“When I took my shirt off against Caen, everybody asked what these new tattoos were. I had 15 removable tattoos on my body, they are the names of real people who are suffering from hunger in the world. [While] those tattoos have gone now, these people are still here. I hope that you can see them through me. Wherever I go people recognise me, call my name, cheer me. But there are names no one cheers for. If I could, I would write every single name on my body. But there are 805 million people suffering from hunger in the world today. So whenever you hear my name, you will think of their names. Whenever you see me, you will see them.” Zlatan
On 14 February 2015, Paris Saint-German played against Caen at Parc des Princes. For most players this game was just another day on the job. For Zlatan Ibrahimović this was his most important game to date.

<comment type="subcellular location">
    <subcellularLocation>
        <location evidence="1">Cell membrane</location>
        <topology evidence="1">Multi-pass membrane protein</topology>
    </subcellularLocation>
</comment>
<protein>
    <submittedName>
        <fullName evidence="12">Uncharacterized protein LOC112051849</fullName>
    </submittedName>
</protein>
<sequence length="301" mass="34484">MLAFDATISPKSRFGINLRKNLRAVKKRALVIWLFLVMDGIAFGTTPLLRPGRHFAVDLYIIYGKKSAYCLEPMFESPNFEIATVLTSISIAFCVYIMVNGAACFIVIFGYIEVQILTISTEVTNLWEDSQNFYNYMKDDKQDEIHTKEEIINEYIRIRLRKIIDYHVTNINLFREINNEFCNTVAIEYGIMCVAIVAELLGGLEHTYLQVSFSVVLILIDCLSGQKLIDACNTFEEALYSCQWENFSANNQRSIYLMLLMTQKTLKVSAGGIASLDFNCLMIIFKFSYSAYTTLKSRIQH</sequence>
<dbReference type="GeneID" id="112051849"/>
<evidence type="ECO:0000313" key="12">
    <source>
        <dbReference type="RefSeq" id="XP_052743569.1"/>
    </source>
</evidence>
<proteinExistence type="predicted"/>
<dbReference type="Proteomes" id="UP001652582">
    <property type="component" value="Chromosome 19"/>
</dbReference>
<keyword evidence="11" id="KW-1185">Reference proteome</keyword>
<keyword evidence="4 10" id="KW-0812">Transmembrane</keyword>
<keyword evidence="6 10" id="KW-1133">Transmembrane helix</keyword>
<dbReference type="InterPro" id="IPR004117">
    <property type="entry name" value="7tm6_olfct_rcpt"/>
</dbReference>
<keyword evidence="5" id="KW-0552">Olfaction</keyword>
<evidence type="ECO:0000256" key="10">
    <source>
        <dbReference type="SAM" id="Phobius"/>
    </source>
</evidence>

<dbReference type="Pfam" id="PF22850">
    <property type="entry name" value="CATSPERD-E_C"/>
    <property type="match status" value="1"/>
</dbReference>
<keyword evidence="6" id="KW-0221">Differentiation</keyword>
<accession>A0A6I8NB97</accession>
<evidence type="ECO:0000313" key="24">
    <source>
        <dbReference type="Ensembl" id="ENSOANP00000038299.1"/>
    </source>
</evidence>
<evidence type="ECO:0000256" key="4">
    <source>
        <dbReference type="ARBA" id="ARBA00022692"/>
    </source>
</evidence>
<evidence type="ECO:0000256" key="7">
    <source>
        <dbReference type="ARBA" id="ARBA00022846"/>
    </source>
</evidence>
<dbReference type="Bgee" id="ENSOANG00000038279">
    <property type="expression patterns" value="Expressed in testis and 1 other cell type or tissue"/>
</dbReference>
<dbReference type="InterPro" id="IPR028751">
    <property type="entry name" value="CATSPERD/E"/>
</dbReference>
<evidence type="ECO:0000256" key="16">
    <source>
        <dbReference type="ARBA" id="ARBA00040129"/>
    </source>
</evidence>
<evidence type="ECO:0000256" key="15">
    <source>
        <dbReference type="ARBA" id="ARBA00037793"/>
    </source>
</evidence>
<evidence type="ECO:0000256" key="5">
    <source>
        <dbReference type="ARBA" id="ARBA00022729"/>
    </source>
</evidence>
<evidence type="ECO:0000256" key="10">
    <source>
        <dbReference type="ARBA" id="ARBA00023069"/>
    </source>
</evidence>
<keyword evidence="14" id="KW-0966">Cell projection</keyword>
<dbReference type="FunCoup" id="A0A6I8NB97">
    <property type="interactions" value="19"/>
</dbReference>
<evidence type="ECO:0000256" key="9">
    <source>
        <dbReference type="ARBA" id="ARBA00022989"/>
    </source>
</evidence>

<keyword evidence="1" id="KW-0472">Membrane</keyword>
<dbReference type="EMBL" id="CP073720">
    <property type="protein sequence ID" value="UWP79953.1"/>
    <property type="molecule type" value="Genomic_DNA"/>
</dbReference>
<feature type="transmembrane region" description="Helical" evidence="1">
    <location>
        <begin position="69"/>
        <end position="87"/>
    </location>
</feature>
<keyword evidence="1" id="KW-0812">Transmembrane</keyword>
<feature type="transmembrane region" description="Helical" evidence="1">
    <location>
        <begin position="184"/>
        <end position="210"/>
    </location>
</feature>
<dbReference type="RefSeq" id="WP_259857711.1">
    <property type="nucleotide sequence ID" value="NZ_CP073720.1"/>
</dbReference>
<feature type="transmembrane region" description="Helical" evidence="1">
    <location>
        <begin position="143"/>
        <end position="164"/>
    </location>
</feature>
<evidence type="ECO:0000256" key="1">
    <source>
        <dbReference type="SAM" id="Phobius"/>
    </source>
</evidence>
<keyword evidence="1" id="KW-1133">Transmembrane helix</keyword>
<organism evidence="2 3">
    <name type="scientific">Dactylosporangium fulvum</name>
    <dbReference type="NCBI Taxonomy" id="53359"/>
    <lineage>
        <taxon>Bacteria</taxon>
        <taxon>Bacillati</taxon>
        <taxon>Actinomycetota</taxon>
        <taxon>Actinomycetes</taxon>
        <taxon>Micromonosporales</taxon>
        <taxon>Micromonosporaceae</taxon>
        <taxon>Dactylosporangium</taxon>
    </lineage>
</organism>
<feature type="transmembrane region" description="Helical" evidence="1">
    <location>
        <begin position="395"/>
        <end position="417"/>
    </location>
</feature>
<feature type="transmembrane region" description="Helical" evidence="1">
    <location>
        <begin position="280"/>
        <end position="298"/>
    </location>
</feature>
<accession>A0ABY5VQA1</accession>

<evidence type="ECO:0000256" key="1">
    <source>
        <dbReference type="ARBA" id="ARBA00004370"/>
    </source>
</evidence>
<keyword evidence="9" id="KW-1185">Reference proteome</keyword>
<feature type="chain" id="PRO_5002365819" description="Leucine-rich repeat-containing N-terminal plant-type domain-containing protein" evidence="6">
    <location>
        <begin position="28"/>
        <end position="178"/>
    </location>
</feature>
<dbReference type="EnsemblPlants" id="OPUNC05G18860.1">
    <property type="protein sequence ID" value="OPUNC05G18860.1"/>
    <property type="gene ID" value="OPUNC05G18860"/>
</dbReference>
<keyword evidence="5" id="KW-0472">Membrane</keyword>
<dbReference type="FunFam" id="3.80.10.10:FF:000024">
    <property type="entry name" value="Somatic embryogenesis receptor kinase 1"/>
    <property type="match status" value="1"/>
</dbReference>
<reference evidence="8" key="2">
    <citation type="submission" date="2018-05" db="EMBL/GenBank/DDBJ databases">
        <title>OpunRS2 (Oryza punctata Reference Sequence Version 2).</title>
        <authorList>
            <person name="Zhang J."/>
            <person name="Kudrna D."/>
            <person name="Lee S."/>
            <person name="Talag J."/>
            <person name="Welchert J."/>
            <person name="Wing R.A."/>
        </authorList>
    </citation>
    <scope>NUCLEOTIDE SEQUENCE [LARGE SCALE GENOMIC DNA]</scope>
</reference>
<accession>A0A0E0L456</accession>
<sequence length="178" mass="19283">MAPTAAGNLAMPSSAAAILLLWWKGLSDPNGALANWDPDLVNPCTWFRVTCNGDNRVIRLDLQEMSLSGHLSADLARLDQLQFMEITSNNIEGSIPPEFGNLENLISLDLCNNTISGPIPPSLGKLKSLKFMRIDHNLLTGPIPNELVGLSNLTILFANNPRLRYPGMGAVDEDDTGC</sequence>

Underneath his sweater he had 50 new names tattooed. Names of people he’d never met, but still wanted to keep close. Names of some of the 805 million people suffering from hunger today.
These people don’t often make the front page, yet hunger and malnutrition are the number one risk to health worldwide — greater than AIDS, malaria and tuberculosis combined.
This is a campaign from the World Food Programme, the world’s largest humanitarian agency fighting hunger worldwide. In emergencies, they get food to where it is needed, saving the lives of victims of war, civil conflict and natural disasters. WFP is part of the United Nations system and is voluntarily funded.
On average, WFP reaches more than 80 million people with food assistance in 75 countries each year. About 11,500 people work for the organisation, most of them in remote areas, serving the hungry.
Support The United Nations World Food Programme and Zlatan Ibrahimović’s fight against hunger at http://WFP.org/805millionnames